The Number of Homeless Young People Living on the Streets of Los Angeles Is Growing Dramatically

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The number of young people living on the streets of Los Angeles County has shot exponentially up since last year, according to new local figures.


The annual survey, conducted by the Los Angeles Homeless Services Authority, found the number of homeless young people in the county increased 61% over the total for 2016 in January alone. That means that around 6,000 young people, mostly between the ages of 18-24, were homeless in L.A. County.

The increase could partly be attributed to a more accurate count than in previous years, Executive Director Peter Lynn told the Los Angeles Times. But that isn’t a full explanation—and local non-profits told the newspaper that homeless shelters and services have been overwhelmed for some time.

L.A. County Supervisor Janice Hahn responded to the survey on Wednesday by pointing to Measure H, an initiative approved by voters earlier this year, which will implement a 0.25% county sales tax that officials hope will generate $355 million per year to address homelessness.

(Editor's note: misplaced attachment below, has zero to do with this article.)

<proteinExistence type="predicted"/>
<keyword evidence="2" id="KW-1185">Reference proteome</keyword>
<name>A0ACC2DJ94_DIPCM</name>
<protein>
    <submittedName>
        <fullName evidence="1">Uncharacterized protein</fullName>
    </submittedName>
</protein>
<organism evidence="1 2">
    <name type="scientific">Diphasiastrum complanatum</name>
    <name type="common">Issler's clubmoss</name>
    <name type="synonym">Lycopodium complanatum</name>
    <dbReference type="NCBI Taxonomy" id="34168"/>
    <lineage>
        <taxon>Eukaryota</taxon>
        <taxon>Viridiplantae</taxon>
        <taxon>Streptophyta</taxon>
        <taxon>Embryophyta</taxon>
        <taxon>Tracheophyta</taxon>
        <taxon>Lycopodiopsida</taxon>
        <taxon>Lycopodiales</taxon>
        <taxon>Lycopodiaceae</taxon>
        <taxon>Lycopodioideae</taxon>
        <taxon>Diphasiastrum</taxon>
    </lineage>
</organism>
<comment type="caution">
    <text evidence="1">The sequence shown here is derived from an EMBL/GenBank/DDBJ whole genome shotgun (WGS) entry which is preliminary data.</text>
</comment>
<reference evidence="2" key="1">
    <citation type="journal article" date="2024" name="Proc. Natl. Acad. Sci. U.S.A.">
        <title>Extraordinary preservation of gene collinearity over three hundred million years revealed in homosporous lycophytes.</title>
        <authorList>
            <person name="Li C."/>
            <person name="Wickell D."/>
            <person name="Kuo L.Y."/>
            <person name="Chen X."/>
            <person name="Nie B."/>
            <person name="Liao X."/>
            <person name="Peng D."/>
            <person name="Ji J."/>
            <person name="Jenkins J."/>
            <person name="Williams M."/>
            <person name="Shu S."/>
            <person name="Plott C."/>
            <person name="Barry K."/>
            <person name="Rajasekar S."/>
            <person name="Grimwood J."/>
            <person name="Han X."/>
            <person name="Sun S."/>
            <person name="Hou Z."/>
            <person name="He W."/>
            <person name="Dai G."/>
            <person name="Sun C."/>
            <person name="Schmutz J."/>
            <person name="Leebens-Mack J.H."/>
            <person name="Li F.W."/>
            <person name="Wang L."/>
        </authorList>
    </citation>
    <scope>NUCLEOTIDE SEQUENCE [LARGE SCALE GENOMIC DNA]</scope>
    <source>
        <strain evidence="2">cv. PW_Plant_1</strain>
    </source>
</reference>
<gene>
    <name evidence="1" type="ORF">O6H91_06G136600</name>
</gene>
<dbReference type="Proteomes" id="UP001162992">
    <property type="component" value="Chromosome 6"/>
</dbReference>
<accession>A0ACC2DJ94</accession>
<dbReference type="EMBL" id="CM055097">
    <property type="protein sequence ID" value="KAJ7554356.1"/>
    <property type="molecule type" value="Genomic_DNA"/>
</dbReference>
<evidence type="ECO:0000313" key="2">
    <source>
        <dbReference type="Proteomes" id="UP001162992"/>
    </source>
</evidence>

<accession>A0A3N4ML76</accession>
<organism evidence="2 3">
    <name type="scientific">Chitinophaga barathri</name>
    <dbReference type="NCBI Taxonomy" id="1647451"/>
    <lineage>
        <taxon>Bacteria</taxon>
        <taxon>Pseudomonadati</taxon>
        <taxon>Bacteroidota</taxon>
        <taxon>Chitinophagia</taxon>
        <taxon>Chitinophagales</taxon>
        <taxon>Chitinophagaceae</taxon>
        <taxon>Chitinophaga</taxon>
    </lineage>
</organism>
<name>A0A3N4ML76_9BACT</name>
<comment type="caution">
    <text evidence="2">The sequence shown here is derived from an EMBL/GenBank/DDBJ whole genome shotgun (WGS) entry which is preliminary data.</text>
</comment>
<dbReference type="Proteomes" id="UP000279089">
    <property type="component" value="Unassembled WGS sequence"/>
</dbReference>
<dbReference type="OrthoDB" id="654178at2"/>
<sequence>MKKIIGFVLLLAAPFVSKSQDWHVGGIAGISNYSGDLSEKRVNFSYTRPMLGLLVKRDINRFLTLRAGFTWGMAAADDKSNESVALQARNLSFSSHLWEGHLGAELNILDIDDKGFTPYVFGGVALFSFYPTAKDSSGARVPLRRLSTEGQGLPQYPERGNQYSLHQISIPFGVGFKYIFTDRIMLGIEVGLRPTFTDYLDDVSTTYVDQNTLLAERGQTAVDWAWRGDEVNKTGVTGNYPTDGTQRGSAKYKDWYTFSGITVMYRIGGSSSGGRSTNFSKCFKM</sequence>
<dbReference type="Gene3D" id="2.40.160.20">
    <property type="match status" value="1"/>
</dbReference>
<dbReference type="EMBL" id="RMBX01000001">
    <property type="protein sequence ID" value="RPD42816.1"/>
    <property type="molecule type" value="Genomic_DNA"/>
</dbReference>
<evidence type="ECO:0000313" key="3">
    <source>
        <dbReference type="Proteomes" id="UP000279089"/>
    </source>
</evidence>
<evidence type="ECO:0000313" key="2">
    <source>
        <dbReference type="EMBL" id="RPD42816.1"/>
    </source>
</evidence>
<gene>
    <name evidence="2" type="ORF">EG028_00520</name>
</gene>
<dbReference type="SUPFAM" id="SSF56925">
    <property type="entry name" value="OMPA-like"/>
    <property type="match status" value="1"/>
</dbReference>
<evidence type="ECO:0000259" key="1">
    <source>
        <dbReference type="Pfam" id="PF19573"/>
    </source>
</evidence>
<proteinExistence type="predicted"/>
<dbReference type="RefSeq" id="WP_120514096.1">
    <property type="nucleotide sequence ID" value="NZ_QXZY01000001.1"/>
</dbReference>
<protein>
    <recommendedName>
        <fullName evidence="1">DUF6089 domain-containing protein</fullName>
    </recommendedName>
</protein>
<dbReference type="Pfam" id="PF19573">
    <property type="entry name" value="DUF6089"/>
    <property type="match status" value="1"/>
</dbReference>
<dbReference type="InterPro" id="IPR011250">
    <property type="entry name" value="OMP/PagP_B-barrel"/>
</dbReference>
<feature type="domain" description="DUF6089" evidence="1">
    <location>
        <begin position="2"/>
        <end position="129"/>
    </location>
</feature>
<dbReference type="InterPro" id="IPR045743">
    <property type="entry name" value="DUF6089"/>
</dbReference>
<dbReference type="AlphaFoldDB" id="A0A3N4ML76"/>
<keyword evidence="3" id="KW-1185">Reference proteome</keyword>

“The results of this year’s homeless count are staggering. Homelessness in L.A. County has grown at a shocking rate. Even as work is being done to get thousands of people off the street and into housing, more and more people are becoming homeless,” Hahn said in a statement. “It is clear that if we are going to end the homeless crisis, we need to stem the overwhelming tide of people falling into homelessness.”

The numbers of all homeless people in L.A. County also rose 23% in January over last year: to 57,794 people in total, from 46,874 in 2016.

The city of Los Angeles saw a 20% increase in homelessness in January, with 34,189 total people living on the streets. In 2015, when the city had roughly 26,000 people who were homeless, Mayor Eric Garcetti declared a public emergency and directed $100 million towards tackling the issue.


“It’s impossible to wrap your head around the numbers,” Garcetti said on Wednesday, addressing reporters. “We can’t let rents double every year.”